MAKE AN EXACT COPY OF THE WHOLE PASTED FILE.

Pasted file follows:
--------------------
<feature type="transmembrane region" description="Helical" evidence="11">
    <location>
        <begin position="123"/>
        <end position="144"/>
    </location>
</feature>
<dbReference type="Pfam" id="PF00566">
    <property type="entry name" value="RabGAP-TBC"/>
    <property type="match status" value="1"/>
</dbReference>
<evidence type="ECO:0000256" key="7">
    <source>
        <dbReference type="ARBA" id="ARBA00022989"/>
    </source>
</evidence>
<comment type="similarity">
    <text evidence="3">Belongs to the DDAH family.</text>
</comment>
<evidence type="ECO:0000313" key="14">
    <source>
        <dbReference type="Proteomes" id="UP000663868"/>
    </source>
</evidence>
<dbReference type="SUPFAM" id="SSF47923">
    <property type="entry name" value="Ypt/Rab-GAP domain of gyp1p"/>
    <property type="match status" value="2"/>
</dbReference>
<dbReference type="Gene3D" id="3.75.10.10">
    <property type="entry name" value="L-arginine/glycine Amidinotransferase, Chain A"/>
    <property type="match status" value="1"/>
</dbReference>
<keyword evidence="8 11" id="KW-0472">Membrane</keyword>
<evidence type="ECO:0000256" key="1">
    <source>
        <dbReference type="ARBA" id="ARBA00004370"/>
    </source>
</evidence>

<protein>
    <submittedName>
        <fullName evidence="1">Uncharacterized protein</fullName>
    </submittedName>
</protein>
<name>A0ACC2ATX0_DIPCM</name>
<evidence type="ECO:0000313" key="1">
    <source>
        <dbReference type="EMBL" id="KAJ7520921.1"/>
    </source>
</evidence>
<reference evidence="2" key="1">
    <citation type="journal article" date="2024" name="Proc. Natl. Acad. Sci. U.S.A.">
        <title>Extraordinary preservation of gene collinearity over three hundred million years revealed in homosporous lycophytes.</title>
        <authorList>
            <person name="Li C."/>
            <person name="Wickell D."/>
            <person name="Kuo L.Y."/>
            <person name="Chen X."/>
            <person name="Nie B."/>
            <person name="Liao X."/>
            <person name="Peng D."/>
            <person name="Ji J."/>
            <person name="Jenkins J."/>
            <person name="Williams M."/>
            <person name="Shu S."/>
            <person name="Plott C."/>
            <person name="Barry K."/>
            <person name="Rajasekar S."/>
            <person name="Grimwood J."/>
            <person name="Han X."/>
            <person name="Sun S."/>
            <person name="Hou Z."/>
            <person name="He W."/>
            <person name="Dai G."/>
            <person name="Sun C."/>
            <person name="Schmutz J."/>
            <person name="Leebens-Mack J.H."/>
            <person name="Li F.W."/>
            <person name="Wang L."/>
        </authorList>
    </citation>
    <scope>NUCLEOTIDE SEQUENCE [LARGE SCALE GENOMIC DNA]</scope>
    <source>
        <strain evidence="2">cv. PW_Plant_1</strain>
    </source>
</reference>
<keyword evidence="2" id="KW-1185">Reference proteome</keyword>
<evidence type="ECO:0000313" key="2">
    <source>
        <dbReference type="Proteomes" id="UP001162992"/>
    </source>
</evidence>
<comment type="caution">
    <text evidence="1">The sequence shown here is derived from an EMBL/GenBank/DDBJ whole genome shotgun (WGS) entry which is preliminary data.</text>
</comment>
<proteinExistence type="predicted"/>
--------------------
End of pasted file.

<feature type="transmembrane region" description="Helical" evidence="11">
    <location>
        <begin position="123"/>
        <end position="144"/>
    </location>
</feature>
<dbReference type="Pfam" id="PF00566">
    <property type="entry name" value="RabGAP-TBC"/>
    <property type="match status" value="1"/>
</dbReference>
<evidence type="ECO:0000256" key="7">
    <source>
        <dbReference type="ARBA" id="ARBA00022989"/>
    </source>
</evidence>
<comment type="similarity">
    <text evidence="3">Belongs to the DDAH family.</text>
</comment>
<evidence type="ECO:0000313" key="14">
    <source>
        <dbReference type="Proteomes" id="UP000663868"/>
    </source>
</evidence>
<dbReference type="SUPFAM" id="SSF47923">
    <property type="entry name" value="Ypt/Rab-GAP domain of gyp1p"/>
    <property type="match status" value="2"/>
</dbReference>
<dbReference type="Gene3D" id="3.75.10.10">
    <property type="entry name" value="L-arginine/glycine Amidinotransferase, Chain A"/>
    <property type="match status" value="1"/>
</dbReference>
<keyword evidence="8 11" id="KW-0472">Membrane</keyword>
<evidence type="ECO:0000256" key="1">
    <source>
        <dbReference type="ARBA" id="ARBA00004370"/>
    </source>
</evidence>

<protein>
    <submittedName>
        <fullName evidence="1">Uncharacterized protein</fullName>
    </submittedName>
</protein>
<name>A0ACC2ATX0_DIPCM</name>
<evidence type="ECO:0000313" key="1">
    <source>
        <dbReference type="EMBL" id="KAJ7520921.1"/>
    </source>
</evidence>
<reference evidence="2" key="1">
    <citation type="journal article" date="2024" name="Proc. Natl. Acad. Sci. U.S.A.">
        <title>Extraordinary preservation of gene collinearity over three hundred million years revealed in homosporous lycophytes.</title>
        <authorList>
            <person name="Li C."/>
            <person name="Wickell D."/>
            <person name="Kuo L.Y."/>
            <person name="Chen X."/>
            <person name="Nie B."/>
            <person name="Liao X."/>
            <person name="Peng D."/>
            <person name="Ji J."/>
            <person name="Jenkins J."/>
            <person name="Williams M."/>
            <person name="Shu S."/>
            <person name="Plott C."/>
            <person name="Barry K."/>
            <person name="Rajasekar S."/>
            <person name="Grimwood J."/>
            <person name="Han X."/>
            <person name="Sun S."/>
            <person name="Hou Z."/>
            <person name="He W."/>
            <person name="Dai G."/>
            <person name="Sun C."/>
            <person name="Schmutz J."/>
            <person name="Leebens-Mack J.H."/>
            <person name="Li F.W."/>
            <person name="Wang L."/>
        </authorList>
    </citation>
    <scope>NUCLEOTIDE SEQUENCE [LARGE SCALE GENOMIC DNA]</scope>
    <source>
        <strain evidence="2">cv. PW_Plant_1</strain>
    </source>
</reference>
<keyword evidence="2" id="KW-1185">Reference proteome</keyword>
<evidence type="ECO:0000313" key="2">
    <source>
        <dbReference type="Proteomes" id="UP001162992"/>
    </source>
</evidence>
<comment type="caution">
    <text evidence="1">The sequence shown here is derived from an EMBL/GenBank/DDBJ whole genome shotgun (WGS) entry which is preliminary data.</text>
</comment>
<proteinExistence type="predicted"/>